At the Youth Reception, Advocates’ youth activists announced the creation of — and called on the U.S. government to officially recognize — National Youth HIV & AIDS Awareness Day. Lawrence Stallworth, one of Advocates’ activists from OH spoke at the reception about the need for involving and prioritizing young people:
When I was 17 years old, I found out I was HIV-positive. I know first-hand what it feels like to face discrimination from peers and even from my teachers. I remember the fear of rejection, and the incredible love and support I found among my family and friends. I had to face the stark choice between continuing to receive government support for my HIV medication, or taking a new job where my health care wouldn't cover my treatment because HIV was considered a preexisting condition. As a young, Black gay man, this is my story.
In fact, in the United States a young black gay man has nearly a one in four chance of becoming infected by age 25. I am only one of the many diverse faces of HIV. Around the world, young people make up 40 percent of new HIV infections. Despite these harsh realities, young people are taking extraordinary measures to stem the tide of HIV and AIDS and are determined to end this pandemic once and for all. Since the day I first learned my HIV status, I have made it my personal responsibility to fight this disease until we reach an AIDS-free generation. I know many young people out there feel the same.
The creation of National Youth HIV & AIDS Awareness Day is a momentous step towards acknowledging and addressing the needs of young people in the HIV and AIDS response. Each year, young activists in high schools an d at universities across the country will use this day to organize and educate about HIV and AIDS. They will promote HIV testing, fight stigma and start the necessary and uncomfortable conversations we need to deal honestly and effectively with the challenges we face. Perhaps most importantly, it will provide a recurring, yearly date for young activists to hold our leaders accountable for their commitment to, and investment in, truly realizing an AIDS-free generation. Here is video of the announcement.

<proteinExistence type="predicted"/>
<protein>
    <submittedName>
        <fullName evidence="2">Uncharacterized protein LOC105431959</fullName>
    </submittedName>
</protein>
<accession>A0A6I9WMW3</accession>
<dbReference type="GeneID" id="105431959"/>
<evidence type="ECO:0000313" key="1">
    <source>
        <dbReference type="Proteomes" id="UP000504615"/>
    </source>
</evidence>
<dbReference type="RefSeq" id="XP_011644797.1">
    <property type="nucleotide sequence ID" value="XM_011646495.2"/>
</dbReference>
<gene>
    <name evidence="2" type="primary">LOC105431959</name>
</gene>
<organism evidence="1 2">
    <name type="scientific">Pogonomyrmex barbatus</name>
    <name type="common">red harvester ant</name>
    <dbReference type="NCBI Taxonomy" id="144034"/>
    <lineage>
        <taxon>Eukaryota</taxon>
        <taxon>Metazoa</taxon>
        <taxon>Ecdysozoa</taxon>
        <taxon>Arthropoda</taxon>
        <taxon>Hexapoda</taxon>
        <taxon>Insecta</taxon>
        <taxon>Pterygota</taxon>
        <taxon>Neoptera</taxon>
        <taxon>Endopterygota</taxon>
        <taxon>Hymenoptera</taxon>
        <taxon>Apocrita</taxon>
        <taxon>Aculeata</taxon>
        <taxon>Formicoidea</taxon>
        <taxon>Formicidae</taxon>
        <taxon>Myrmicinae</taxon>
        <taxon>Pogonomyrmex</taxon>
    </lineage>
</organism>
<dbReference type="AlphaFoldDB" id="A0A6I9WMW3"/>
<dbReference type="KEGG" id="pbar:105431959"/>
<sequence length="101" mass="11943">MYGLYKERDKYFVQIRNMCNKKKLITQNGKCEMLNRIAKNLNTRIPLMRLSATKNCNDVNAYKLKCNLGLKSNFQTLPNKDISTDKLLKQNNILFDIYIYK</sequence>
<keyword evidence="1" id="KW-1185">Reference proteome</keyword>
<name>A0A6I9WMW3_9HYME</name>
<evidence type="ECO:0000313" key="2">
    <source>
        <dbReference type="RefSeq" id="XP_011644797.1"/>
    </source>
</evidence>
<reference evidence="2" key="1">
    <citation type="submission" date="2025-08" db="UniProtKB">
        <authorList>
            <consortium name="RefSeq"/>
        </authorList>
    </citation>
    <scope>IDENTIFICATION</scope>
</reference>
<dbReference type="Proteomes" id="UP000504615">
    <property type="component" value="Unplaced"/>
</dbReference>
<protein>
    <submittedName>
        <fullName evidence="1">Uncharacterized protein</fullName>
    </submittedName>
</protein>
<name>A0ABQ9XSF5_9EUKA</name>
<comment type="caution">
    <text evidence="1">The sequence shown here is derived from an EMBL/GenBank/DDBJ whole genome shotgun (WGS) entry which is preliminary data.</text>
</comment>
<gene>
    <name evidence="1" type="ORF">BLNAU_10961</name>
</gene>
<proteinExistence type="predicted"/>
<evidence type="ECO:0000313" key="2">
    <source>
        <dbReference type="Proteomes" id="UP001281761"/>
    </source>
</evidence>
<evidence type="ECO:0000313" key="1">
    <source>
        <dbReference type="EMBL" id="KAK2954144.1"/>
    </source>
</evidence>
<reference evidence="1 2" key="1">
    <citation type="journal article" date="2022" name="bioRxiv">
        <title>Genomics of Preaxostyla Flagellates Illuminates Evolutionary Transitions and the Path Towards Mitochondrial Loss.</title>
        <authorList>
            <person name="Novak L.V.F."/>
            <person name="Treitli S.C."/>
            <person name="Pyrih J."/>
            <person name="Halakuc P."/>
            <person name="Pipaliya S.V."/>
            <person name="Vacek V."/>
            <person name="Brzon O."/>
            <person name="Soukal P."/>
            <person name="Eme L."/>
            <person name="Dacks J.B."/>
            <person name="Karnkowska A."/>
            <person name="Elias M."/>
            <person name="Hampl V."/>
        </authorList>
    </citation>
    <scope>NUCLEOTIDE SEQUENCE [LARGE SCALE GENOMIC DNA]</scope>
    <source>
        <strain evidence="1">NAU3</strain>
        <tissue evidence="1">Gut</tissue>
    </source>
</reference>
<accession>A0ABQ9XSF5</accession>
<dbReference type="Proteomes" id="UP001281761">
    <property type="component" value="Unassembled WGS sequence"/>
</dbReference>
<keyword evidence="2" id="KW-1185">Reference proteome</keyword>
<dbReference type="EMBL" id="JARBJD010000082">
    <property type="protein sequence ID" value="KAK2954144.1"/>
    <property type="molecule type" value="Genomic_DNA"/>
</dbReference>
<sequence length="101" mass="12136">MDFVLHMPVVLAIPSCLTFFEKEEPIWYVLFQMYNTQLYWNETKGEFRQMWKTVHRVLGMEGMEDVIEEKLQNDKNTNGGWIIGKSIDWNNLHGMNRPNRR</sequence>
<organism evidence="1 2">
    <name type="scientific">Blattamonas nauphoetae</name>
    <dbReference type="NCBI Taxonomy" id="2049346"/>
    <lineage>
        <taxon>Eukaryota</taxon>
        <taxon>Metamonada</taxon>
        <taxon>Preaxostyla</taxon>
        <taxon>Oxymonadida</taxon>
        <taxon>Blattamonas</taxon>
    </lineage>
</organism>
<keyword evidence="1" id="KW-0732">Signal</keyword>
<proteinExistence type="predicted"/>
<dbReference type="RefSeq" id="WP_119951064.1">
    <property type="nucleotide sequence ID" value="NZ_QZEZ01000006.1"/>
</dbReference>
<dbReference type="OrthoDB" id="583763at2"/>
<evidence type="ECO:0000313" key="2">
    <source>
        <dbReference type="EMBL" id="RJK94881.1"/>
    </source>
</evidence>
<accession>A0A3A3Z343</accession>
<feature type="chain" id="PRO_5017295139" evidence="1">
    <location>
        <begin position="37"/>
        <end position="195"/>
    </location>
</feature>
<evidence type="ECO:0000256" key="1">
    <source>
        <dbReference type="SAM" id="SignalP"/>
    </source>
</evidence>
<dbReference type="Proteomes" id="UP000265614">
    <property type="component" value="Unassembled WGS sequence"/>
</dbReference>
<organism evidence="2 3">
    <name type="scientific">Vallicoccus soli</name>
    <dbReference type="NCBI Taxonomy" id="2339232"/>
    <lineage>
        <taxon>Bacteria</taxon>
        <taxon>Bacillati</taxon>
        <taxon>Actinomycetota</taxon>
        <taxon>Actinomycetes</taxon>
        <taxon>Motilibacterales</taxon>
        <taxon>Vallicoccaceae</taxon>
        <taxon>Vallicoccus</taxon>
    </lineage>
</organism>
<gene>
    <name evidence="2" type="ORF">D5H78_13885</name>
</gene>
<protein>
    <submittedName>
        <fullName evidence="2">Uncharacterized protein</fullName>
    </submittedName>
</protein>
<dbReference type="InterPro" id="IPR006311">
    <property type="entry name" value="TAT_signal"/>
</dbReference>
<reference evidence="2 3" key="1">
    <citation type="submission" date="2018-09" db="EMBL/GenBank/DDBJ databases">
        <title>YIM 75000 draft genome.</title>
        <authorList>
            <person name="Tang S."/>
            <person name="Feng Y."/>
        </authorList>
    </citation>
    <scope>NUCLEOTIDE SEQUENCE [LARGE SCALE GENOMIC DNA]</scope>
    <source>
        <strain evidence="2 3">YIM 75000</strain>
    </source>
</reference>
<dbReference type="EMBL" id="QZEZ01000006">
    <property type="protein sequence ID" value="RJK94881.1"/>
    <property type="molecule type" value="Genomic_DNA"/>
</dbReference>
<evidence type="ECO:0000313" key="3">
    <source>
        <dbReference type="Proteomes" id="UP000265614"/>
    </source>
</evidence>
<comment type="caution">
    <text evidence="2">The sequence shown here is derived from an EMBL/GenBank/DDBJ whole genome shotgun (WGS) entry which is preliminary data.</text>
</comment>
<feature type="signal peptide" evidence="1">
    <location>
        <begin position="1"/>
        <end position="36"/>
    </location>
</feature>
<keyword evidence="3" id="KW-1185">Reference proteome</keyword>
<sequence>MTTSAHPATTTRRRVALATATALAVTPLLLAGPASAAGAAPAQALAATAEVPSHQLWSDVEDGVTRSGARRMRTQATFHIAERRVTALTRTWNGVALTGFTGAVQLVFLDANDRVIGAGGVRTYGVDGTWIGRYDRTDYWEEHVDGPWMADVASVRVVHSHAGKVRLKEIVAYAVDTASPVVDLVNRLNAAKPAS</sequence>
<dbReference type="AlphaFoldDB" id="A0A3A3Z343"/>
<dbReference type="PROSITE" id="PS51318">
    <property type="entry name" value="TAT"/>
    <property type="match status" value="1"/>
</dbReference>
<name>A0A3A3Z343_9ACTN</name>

Sports, Music, and Information at YouthScore: Michel Sidibé, Executive Director of the Joint United Nations Programme on HIV/AIDS (UNAIDS), joined US Secretary of Health and Human Services Kathleen Sebelius, Advocates for Youth, and others in launching YouthScore—a series of events which used sports, music and art to connect young people to the information they need to protect themselves and others from HIV. “Young people are among the most vulnerable to new HIV infections, but their calls for support are too often not heard," said Michel Sidibé. “This must change as this is the generation that will help bring us to our vision of zero new HIV infections, zero discrimination and zero AIDS-related deaths.”
The YouthScore launch event brought together young people from Washington DC and across the world to share their experiences in stopping AIDS. It attracted more than 200 young people who came out to participate in workshops and clinics with sports figures, musicans, and artists.
AIDS MEMORIAL QUILT
Creating AIDS Quilt Panels at Youth Craft Night: Advocates’ staff organized a craft night during the YouthForce Pre-Conference to inspire the young participants. Youth activists from around the world worked with Chris Locklear from the Names Project to create panels for the AIDS Memorial Quilt. Young people identified family members and friends lost to the disease and other activists worked with them to create five panels which were then taken to the National Mall to be displayed with the AIDS Quilt.